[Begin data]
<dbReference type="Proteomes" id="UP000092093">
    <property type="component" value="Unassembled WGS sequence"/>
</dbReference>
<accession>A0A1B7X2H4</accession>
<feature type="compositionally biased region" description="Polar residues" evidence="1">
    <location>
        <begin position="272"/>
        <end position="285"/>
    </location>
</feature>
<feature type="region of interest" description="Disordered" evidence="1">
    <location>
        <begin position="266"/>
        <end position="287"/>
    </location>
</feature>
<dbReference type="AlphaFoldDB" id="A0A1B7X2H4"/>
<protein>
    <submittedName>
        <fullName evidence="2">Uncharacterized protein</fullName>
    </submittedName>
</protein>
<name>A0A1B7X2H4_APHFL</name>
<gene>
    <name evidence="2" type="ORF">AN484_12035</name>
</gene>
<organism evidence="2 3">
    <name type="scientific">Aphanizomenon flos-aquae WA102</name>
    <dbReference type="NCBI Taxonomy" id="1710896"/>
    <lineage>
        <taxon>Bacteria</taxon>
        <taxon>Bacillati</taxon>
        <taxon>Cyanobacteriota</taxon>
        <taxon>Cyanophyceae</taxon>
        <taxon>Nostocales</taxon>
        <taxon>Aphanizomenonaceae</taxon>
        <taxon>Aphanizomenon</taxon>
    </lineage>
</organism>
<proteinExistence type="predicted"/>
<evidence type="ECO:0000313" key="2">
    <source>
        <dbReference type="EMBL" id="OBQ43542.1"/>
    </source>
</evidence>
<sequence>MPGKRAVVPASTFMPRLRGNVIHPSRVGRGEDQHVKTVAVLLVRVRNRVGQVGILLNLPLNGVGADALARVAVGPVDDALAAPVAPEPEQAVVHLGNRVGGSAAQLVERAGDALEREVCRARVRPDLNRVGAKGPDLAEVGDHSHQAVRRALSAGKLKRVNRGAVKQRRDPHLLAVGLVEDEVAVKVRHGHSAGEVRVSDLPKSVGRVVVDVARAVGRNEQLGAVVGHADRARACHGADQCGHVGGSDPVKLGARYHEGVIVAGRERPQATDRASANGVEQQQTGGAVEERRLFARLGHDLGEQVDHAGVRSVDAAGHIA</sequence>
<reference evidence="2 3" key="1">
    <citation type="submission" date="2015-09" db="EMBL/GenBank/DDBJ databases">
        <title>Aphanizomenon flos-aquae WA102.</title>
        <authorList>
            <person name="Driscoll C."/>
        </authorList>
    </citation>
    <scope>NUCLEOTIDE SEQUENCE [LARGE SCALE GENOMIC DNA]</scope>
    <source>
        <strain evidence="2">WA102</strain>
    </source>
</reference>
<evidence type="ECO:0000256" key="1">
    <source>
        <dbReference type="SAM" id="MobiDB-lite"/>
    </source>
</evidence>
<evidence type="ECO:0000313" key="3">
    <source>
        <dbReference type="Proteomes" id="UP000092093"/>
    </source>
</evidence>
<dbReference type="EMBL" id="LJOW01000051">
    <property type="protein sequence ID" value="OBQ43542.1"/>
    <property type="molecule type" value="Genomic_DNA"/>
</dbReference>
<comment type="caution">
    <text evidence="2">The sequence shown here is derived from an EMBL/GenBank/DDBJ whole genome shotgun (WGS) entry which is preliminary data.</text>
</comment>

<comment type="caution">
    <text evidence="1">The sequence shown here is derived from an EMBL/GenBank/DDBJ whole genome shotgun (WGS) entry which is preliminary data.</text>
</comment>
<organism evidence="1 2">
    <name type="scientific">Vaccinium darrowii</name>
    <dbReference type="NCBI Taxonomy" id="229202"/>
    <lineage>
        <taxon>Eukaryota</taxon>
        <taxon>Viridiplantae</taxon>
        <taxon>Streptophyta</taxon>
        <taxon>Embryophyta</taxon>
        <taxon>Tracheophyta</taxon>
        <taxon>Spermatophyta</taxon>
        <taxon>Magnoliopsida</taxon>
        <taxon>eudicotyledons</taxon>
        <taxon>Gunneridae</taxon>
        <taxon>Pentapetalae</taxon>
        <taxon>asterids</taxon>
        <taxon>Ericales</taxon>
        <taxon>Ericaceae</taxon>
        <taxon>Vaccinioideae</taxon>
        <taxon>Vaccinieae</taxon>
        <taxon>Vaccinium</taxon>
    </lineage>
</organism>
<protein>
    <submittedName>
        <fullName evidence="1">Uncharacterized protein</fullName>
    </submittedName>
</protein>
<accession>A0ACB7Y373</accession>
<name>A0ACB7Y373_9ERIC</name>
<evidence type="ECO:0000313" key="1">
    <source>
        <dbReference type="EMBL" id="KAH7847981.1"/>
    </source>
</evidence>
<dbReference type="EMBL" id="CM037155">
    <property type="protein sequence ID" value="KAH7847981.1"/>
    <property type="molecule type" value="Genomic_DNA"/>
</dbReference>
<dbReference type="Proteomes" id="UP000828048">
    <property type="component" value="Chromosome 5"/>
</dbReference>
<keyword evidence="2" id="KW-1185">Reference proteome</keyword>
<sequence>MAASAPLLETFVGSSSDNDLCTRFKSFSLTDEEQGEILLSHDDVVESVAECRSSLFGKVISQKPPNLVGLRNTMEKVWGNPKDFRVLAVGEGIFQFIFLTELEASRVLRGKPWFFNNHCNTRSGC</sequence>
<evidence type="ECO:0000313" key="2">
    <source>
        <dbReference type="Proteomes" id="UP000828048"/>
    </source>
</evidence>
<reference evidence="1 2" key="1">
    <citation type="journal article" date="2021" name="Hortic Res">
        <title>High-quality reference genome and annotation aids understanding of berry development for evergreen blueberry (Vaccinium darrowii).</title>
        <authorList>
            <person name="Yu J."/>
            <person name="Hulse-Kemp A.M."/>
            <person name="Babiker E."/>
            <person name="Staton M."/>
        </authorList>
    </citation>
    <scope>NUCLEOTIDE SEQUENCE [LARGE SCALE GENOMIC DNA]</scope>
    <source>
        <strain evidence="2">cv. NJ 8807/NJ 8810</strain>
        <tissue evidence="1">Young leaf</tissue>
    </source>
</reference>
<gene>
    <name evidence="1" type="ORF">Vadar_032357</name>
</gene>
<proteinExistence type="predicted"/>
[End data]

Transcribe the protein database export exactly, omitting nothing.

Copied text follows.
<dbReference type="Proteomes" id="UP000092093">
    <property type="component" value="Unassembled WGS sequence"/>
</dbReference>
<accession>A0A1B7X2H4</accession>
<feature type="compositionally biased region" description="Polar residues" evidence="1">
    <location>
        <begin position="272"/>
        <end position="285"/>
    </location>
</feature>
<feature type="region of interest" description="Disordered" evidence="1">
    <location>
        <begin position="266"/>
        <end position="287"/>
    </location>
</feature>
<dbReference type="AlphaFoldDB" id="A0A1B7X2H4"/>
<protein>
    <submittedName>
        <fullName evidence="2">Uncharacterized protein</fullName>
    </submittedName>
</protein>
<name>A0A1B7X2H4_APHFL</name>
<gene>
    <name evidence="2" type="ORF">AN484_12035</name>
</gene>
<organism evidence="2 3">
    <name type="scientific">Aphanizomenon flos-aquae WA102</name>
    <dbReference type="NCBI Taxonomy" id="1710896"/>
    <lineage>
        <taxon>Bacteria</taxon>
        <taxon>Bacillati</taxon>
        <taxon>Cyanobacteriota</taxon>
        <taxon>Cyanophyceae</taxon>
        <taxon>Nostocales</taxon>
        <taxon>Aphanizomenonaceae</taxon>
        <taxon>Aphanizomenon</taxon>
    </lineage>
</organism>
<proteinExistence type="predicted"/>
<evidence type="ECO:0000313" key="2">
    <source>
        <dbReference type="EMBL" id="OBQ43542.1"/>
    </source>
</evidence>
<sequence>MPGKRAVVPASTFMPRLRGNVIHPSRVGRGEDQHVKTVAVLLVRVRNRVGQVGILLNLPLNGVGADALARVAVGPVDDALAAPVAPEPEQAVVHLGNRVGGSAAQLVERAGDALEREVCRARVRPDLNRVGAKGPDLAEVGDHSHQAVRRALSAGKLKRVNRGAVKQRRDPHLLAVGLVEDEVAVKVRHGHSAGEVRVSDLPKSVGRVVVDVARAVGRNEQLGAVVGHADRARACHGADQCGHVGGSDPVKLGARYHEGVIVAGRERPQATDRASANGVEQQQTGGAVEERRLFARLGHDLGEQVDHAGVRSVDAAGHIA</sequence>
<reference evidence="2 3" key="1">
    <citation type="submission" date="2015-09" db="EMBL/GenBank/DDBJ databases">
        <title>Aphanizomenon flos-aquae WA102.</title>
        <authorList>
            <person name="Driscoll C."/>
        </authorList>
    </citation>
    <scope>NUCLEOTIDE SEQUENCE [LARGE SCALE GENOMIC DNA]</scope>
    <source>
        <strain evidence="2">WA102</strain>
    </source>
</reference>
<evidence type="ECO:0000256" key="1">
    <source>
        <dbReference type="SAM" id="MobiDB-lite"/>
    </source>
</evidence>
<evidence type="ECO:0000313" key="3">
    <source>
        <dbReference type="Proteomes" id="UP000092093"/>
    </source>
</evidence>
<dbReference type="EMBL" id="LJOW01000051">
    <property type="protein sequence ID" value="OBQ43542.1"/>
    <property type="molecule type" value="Genomic_DNA"/>
</dbReference>
<comment type="caution">
    <text evidence="2">The sequence shown here is derived from an EMBL/GenBank/DDBJ whole genome shotgun (WGS) entry which is preliminary data.</text>
</comment>

<comment type="caution">
    <text evidence="1">The sequence shown here is derived from an EMBL/GenBank/DDBJ whole genome shotgun (WGS) entry which is preliminary data.</text>
</comment>
<organism evidence="1 2">
    <name type="scientific">Vaccinium darrowii</name>
    <dbReference type="NCBI Taxonomy" id="229202"/>
    <lineage>
        <taxon>Eukaryota</taxon>
        <taxon>Viridiplantae</taxon>
        <taxon>Streptophyta</taxon>
        <taxon>Embryophyta</taxon>
        <taxon>Tracheophyta</taxon>
        <taxon>Spermatophyta</taxon>
        <taxon>Magnoliopsida</taxon>
        <taxon>eudicotyledons</taxon>
        <taxon>Gunneridae</taxon>
        <taxon>Pentapetalae</taxon>
        <taxon>asterids</taxon>
        <taxon>Ericales</taxon>
        <taxon>Ericaceae</taxon>
        <taxon>Vaccinioideae</taxon>
        <taxon>Vaccinieae</taxon>
        <taxon>Vaccinium</taxon>
    </lineage>
</organism>
<protein>
    <submittedName>
        <fullName evidence="1">Uncharacterized protein</fullName>
    </submittedName>
</protein>
<accession>A0ACB7Y373</accession>
<name>A0ACB7Y373_9ERIC</name>
<evidence type="ECO:0000313" key="1">
    <source>
        <dbReference type="EMBL" id="KAH7847981.1"/>
    </source>
</evidence>
<dbReference type="EMBL" id="CM037155">
    <property type="protein sequence ID" value="KAH7847981.1"/>
    <property type="molecule type" value="Genomic_DNA"/>
</dbReference>
<dbReference type="Proteomes" id="UP000828048">
    <property type="component" value="Chromosome 5"/>
</dbReference>
<keyword evidence="2" id="KW-1185">Reference proteome</keyword>
<sequence>MAASAPLLETFVGSSSDNDLCTRFKSFSLTDEEQGEILLSHDDVVESVAECRSSLFGKVISQKPPNLVGLRNTMEKVWGNPKDFRVLAVGEGIFQFIFLTELEASRVLRGKPWFFNNHCNTRSGC</sequence>
<evidence type="ECO:0000313" key="2">
    <source>
        <dbReference type="Proteomes" id="UP000828048"/>
    </source>
</evidence>
<reference evidence="1 2" key="1">
    <citation type="journal article" date="2021" name="Hortic Res">
        <title>High-quality reference genome and annotation aids understanding of berry development for evergreen blueberry (Vaccinium darrowii).</title>
        <authorList>
            <person name="Yu J."/>
            <person name="Hulse-Kemp A.M."/>
            <person name="Babiker E."/>
            <person name="Staton M."/>
        </authorList>
    </citation>
    <scope>NUCLEOTIDE SEQUENCE [LARGE SCALE GENOMIC DNA]</scope>
    <source>
        <strain evidence="2">cv. NJ 8807/NJ 8810</strain>
        <tissue evidence="1">Young leaf</tissue>
    </source>
</reference>
<gene>
    <name evidence="1" type="ORF">Vadar_032357</name>
</gene>
<proteinExistence type="predicted"/>